Now that I had built a workbench, it was time for some shelves!
This is the cupboard under the stairs; originally it was a big dingy, but I’ve painted it to make it a lot brighter and nicer. Why the dangly cables? That’s from the house patch panel and core network switch of course! 😀
However, the cupboard needs some shelving to be really useful.The previous owners had attached shelves to the (plasterboard) walls, but I removed those prior to painting as they weren’t particularly strong. Time for some design…
I measured and built a very basic mock up of the room in Fusion 360, just so I knew what space I had to fit into.
After I had that done, I spent quite some time designing, ending up with this:
This is a lot more complicated than the workbench:
- 4 + 1/2 wooden platforms.
- Lots of half lapped joints.
- I wasn’t going to use the “screw two bits of wood together approach” I had for the workbench: I was gonna have to cut these joints out of lengths of wood.
I realised I was going to need some plans to build it. Luckily, once again, Fusion 360 has a really neat technical diagramming tool that you can link directly to your design. Using that, I built this for reference while cutting/building everything:
Kinda makes me think of Ikea instructions, though they don’t tend to require a Mitre saw 🙂
The verticals are 45X70mm white wood, while the horizontal platforms are built from 45X45mm white wood. I ordered cheaper timber from Thistle this time, as I felt it didn’t need to be as sturdy. I’ll use OSB again on the platforms for the actual shelves, as they don’t need to be pretty.
Again, it was all delivered in a few days.
I used the mitre saw to cut all the half-lapped joints, and then sanded things down a bit to remove stray wood fibres. I managed to completely fill the vacuum with sawdust during this!
In the picture above you can see cutting the half lapped joints using the depth control on the mitre saw. Interesting thing is you need to bring the wood you are cutting forward a bit when using the depth gauge or it won’t cut fully due to the way the tool works. This is why I have several bits of wood behind the piece I’m actually cutting. Another option would be to raise the wood.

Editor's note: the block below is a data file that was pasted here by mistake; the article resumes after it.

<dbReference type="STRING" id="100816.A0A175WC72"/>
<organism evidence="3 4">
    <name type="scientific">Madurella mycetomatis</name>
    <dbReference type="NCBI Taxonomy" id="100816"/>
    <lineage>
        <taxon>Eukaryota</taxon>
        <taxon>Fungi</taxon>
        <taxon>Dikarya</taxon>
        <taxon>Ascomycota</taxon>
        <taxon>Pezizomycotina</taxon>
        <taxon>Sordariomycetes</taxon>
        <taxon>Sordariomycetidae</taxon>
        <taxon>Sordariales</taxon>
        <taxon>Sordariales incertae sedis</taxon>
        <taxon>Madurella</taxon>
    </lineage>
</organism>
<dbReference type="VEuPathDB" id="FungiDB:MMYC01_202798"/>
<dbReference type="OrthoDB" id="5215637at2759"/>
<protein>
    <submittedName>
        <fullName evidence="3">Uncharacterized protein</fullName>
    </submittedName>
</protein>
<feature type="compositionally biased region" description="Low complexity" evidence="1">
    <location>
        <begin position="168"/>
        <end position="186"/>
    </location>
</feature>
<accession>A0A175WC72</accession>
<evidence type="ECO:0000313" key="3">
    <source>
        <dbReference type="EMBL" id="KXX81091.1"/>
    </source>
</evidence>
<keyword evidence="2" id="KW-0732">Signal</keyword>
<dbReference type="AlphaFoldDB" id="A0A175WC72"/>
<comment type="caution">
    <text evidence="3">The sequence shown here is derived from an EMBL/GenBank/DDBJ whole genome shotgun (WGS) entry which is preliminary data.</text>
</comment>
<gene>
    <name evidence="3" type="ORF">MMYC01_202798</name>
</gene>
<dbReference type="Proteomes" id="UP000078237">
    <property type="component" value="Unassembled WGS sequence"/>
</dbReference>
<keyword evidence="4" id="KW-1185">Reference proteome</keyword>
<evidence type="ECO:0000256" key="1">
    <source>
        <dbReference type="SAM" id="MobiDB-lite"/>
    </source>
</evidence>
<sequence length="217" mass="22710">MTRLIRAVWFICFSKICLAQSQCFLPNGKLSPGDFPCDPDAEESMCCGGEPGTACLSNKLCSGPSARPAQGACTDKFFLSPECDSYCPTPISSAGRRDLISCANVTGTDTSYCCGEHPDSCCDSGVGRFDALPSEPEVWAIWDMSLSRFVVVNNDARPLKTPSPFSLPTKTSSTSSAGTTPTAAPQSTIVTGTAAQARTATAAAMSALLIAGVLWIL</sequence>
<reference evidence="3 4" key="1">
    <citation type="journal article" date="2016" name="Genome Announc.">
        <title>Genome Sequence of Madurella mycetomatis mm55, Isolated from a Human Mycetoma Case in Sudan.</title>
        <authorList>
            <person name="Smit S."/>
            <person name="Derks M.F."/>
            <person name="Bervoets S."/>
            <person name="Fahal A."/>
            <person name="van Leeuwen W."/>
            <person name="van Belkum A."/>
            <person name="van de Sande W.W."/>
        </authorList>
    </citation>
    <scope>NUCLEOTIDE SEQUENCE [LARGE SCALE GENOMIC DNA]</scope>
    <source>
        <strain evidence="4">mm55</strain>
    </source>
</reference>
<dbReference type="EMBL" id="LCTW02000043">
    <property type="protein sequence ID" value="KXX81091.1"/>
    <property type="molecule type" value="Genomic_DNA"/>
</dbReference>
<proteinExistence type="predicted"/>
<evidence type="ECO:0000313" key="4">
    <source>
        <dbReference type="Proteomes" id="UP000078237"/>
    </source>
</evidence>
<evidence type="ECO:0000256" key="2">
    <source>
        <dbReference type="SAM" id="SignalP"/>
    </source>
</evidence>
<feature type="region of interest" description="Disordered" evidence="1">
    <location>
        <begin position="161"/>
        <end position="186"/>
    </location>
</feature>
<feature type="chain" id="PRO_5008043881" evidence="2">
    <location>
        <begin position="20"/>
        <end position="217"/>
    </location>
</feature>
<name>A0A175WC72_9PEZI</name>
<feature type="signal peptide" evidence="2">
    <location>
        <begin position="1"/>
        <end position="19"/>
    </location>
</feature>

Once I’d carefully measured and cut one piece to size, it was relatively easy to repeat on all the others.
Assemble the platforms!
Next step was to assemble the shelf platforms:
I glued them, clamped them, then screwed them together (making sure to pre-drill and countersink everything). This took a while!
I only had one screwup: I got the long planks for one platform the wrong way round and had to unscrew, cut through the glue, then reassmble: Easy fix, though annoying.
Build the frame
Next step was to attach the platforms to the verticals and build the frame.
I decided to hold the verticals to the platforms using two screws which passed between the two for the platform: not sure that was a great idea as occasionally it meant I had to move my screw holes as I hit one of the platforms screws when pre-drilling.. it worked, but I’ll probably try something else next time.
Anyway, I eventually had the entire thing assembled. Next, I had to add the shelves
Making the shelves
I cut them out of OSB using the circular saw.
The full length shelves were slightly tricky as they need a “bite” taken out for the middle support. However, I used a combination of drilling a hole and using a coping saw by hand to cut them. As a result, I didn’t need to bother screwing the shelves down, except for the very top half-length one.
We lugged the thing across the garden one afternoon, and installed it into the cupboard: it fits perfectly, and gives us a huge amount of storage space!
2 thoughts on “Custom Shelves”
Great blog piece, Andy! I think I must have subscribed to your blog during the lull in activity but have enjoyed the past two. Hope all is going well with the new house!
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Thanks! More coming soon…